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Researchers unveil first all-carbon solar cell

Researchers unveil first all-carbon solar cell
Researchers unveil first all-carbon solar cell

Stanford University scientists have built the first ever solar cell made entirely of carbon, a promising alternative to the expensive materials used in photovoltaic devices today.

"Carbon has the potential to deliver high performance at a low cost," said professor of chemical engineering, Zhenan Bao. "To the best of our knowledge, this is the first demonstration of a working solar cell that has all of the components made of carbon."

Unlike rigid silicon solar panels that adorn many rooftops, Stanford's thin film prototype is made of carbon materials that can be coated from solution. "Perhaps in the future we can look at alternative markets where flexible carbon solar cells are coated on the surface of buildings, on windows or on cars to generate electricity," Bao said.

The researchers estimate that the coating technique also has the potential to reduce manufacturing costs. "Processing silicon-based solar cells requires a lot of steps," Bao added. "But our entire device can be built using simple coating methods that don't require expensive tools and machines."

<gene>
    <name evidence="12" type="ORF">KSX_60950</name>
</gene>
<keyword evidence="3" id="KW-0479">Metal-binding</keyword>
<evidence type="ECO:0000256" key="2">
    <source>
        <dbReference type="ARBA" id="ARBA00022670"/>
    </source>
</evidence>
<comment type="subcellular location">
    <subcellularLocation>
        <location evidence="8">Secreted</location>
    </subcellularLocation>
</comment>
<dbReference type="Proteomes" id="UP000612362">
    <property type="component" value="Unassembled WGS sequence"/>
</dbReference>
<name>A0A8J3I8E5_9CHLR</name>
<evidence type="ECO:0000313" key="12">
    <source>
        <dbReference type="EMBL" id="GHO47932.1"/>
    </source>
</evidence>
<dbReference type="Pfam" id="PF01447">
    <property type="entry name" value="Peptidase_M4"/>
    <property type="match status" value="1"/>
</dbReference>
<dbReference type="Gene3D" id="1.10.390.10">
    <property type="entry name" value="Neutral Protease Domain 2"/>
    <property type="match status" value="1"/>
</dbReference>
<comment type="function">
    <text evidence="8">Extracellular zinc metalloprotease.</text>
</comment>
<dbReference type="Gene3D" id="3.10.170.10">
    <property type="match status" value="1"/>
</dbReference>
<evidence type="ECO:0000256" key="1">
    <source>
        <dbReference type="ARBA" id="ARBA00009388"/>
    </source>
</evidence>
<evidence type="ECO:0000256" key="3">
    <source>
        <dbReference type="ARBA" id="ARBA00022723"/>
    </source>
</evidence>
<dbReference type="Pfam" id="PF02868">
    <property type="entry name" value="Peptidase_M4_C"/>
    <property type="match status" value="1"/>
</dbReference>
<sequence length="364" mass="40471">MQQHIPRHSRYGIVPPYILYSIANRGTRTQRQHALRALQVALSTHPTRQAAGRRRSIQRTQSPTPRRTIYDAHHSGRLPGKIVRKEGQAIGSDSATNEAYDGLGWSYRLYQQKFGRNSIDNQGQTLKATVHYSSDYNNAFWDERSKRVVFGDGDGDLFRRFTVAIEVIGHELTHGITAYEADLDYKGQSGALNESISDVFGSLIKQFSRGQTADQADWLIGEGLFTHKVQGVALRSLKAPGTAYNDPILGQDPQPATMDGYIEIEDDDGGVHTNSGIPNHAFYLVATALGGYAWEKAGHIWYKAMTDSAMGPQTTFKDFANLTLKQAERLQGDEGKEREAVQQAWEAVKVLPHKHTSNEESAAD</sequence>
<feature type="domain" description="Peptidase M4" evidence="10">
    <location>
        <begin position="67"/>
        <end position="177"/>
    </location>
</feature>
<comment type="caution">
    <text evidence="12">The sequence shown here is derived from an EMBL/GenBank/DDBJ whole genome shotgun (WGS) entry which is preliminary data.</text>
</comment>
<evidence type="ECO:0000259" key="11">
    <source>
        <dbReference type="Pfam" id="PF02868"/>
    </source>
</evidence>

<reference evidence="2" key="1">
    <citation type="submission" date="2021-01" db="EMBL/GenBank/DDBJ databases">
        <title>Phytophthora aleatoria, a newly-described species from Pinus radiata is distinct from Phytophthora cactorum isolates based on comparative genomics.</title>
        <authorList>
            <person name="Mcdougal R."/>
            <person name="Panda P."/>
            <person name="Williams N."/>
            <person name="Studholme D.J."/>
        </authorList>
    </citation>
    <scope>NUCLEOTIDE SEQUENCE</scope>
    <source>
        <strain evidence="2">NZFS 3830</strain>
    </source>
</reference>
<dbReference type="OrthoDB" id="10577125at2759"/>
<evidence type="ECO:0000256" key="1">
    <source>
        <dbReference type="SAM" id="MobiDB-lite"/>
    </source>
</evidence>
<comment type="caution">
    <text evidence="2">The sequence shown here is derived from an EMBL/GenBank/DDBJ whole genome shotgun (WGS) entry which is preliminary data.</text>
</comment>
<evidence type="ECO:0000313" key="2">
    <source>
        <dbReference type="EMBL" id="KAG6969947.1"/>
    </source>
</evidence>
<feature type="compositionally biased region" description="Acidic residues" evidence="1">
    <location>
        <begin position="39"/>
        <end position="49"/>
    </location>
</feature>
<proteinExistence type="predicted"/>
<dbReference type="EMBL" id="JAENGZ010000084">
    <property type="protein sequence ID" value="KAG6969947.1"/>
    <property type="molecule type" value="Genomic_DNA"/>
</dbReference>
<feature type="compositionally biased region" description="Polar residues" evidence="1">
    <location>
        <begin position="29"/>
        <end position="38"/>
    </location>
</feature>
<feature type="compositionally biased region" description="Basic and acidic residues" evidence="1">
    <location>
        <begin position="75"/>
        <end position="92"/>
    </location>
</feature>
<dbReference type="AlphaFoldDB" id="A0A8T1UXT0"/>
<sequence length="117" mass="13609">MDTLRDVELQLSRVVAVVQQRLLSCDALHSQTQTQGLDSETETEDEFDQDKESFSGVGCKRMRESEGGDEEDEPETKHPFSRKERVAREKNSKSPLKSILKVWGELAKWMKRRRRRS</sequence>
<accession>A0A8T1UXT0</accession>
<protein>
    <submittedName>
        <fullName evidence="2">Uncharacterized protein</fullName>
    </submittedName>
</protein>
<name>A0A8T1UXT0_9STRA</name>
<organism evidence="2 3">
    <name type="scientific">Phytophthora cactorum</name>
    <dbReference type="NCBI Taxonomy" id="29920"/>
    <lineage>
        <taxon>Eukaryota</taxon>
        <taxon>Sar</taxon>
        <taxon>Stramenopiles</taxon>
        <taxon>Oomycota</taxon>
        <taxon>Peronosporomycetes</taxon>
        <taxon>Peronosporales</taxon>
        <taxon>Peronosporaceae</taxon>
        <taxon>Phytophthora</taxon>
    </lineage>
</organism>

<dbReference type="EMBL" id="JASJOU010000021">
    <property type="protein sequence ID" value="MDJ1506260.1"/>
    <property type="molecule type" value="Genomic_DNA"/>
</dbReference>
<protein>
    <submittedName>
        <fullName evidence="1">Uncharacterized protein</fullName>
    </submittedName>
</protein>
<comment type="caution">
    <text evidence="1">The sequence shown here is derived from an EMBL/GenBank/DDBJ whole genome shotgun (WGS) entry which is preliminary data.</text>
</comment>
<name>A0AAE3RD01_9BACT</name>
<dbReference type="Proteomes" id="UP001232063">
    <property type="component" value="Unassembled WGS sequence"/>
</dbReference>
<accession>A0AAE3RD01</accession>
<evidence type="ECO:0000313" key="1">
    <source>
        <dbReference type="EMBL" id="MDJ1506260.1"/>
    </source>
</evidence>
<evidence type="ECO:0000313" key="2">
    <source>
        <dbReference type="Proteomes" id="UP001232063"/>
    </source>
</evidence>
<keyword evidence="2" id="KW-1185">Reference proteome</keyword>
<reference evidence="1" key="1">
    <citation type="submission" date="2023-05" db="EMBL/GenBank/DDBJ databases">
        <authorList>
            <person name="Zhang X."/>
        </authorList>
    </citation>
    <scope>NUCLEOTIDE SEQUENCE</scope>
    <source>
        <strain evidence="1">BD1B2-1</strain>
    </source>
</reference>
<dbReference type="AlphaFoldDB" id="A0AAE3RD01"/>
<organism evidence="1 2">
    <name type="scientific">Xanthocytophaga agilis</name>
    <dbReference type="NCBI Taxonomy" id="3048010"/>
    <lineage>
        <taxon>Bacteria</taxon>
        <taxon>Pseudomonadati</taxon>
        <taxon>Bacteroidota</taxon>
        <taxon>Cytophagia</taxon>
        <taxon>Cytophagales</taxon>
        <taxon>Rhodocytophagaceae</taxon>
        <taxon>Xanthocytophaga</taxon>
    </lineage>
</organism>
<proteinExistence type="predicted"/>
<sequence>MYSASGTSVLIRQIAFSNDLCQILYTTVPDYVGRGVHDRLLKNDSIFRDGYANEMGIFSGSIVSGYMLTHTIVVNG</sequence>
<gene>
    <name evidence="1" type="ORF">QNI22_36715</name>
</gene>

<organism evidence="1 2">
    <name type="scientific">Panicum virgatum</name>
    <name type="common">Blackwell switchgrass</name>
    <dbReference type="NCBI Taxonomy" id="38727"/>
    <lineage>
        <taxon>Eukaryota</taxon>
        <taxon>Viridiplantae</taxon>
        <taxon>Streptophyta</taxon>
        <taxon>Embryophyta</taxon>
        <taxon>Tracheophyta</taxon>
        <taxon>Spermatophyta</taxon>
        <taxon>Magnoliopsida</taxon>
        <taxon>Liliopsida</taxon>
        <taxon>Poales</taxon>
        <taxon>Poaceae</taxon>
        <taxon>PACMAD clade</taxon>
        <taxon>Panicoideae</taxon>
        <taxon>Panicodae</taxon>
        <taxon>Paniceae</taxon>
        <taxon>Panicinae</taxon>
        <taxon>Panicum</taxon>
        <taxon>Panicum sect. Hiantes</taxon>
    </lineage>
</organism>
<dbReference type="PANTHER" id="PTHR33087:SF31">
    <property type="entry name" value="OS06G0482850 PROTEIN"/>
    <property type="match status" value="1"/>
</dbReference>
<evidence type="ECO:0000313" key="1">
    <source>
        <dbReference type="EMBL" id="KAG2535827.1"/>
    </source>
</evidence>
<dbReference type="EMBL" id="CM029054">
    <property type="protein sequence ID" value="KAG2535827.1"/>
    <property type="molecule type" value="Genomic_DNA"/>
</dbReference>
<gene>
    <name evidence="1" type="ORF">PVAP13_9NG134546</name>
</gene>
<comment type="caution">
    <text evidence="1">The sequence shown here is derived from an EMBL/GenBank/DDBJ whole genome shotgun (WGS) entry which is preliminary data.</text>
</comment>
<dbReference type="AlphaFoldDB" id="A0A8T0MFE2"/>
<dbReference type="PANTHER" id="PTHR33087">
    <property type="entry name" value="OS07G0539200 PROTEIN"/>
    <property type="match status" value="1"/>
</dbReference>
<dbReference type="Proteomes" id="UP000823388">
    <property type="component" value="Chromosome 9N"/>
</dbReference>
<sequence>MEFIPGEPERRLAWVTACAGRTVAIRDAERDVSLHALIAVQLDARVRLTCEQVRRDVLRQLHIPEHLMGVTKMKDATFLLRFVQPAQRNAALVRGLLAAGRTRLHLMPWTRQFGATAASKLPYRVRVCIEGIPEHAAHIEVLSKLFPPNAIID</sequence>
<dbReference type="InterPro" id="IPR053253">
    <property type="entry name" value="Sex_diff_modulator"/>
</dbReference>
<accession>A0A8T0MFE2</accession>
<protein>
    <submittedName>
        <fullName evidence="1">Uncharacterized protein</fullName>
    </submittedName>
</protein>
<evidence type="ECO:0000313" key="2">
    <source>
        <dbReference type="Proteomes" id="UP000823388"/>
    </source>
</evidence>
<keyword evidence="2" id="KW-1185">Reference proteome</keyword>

The experimental solar cell consists of a photoactive layer, which absorbs sunlight, sandwiched between two electrodes. In a typical thin film solar cell, the electrodes are made of conductive metals and indium tin oxide (ITO).

For the study, Bao and her colleagues replaced the silver and ITO used in conventional electrodes with graphene – sheets of carbon that are one atom thick –and single-walled carbon nanotubes that are 10,000 times narrower than a human hair.

For the active layer, the scientists used a material made of carbon nanotubes and 'buckyballs' – football-shaped carbon molecules just one nanometre in diameter.

"Every component in our solar cell, from top to bottom, is made of carbon materials," Bao said. "Other groups have reported making all-carbon solar cells, but they were referring to just the active layer in the middle, not the electrodes."

One drawback of the all-carbon prototype is that it primarily absorbs near-infrared wavelengths of light, contributing to a laboratory efficiency of less than 1% – much lower than commercially available solar cells.
"We clearly have a long way to go on efficiency," Bao concluded. "But with better materials and better processing techniques, we expect that the efficiency will go up quite dramatically."

Author
Laura Hopperton

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